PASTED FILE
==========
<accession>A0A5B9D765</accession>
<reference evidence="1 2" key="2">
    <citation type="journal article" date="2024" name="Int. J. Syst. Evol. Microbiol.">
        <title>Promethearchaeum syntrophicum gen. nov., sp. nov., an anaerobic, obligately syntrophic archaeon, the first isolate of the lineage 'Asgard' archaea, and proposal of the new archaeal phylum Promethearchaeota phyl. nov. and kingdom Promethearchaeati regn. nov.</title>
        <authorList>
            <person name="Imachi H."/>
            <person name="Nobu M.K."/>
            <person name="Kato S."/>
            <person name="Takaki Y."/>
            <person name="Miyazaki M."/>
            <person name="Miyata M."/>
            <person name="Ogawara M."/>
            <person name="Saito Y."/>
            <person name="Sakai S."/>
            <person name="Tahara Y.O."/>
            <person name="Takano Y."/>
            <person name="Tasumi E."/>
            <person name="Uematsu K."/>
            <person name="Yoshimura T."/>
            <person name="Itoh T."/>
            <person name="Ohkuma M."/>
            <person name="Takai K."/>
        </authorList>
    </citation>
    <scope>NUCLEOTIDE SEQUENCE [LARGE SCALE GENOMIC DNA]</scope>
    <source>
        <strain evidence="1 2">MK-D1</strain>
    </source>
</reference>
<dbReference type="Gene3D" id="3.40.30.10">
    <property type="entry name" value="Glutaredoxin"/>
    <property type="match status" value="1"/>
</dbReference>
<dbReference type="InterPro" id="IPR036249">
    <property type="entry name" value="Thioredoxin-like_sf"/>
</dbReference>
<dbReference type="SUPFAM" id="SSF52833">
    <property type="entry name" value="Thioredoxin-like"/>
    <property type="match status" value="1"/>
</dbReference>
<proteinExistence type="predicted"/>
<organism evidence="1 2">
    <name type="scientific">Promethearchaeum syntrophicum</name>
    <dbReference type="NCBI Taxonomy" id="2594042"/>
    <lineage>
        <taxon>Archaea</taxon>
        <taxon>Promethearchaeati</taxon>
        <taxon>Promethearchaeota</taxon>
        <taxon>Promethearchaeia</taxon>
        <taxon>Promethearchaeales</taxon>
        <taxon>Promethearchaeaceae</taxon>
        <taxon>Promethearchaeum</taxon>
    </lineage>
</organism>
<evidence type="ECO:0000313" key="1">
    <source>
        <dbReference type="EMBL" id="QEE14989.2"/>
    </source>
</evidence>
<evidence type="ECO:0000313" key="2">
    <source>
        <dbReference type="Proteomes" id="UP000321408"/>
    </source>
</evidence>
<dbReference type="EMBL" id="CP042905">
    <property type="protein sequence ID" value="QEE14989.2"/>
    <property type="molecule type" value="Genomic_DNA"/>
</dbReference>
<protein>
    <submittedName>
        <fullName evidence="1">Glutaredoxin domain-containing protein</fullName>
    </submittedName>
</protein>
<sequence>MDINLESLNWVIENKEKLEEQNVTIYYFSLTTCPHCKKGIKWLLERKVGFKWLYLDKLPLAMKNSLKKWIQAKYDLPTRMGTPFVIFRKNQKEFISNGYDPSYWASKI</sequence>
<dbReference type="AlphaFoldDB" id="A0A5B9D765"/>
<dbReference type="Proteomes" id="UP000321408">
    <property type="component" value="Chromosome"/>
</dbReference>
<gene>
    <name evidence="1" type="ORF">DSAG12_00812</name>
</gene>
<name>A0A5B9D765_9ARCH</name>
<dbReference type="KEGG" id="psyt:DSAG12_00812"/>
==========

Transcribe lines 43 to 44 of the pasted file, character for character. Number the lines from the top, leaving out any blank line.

    <name type="scientific">Promethearchaeum syntrophicum</name>
    <dbReference type="NCBI Taxonomy" id="2594042"/>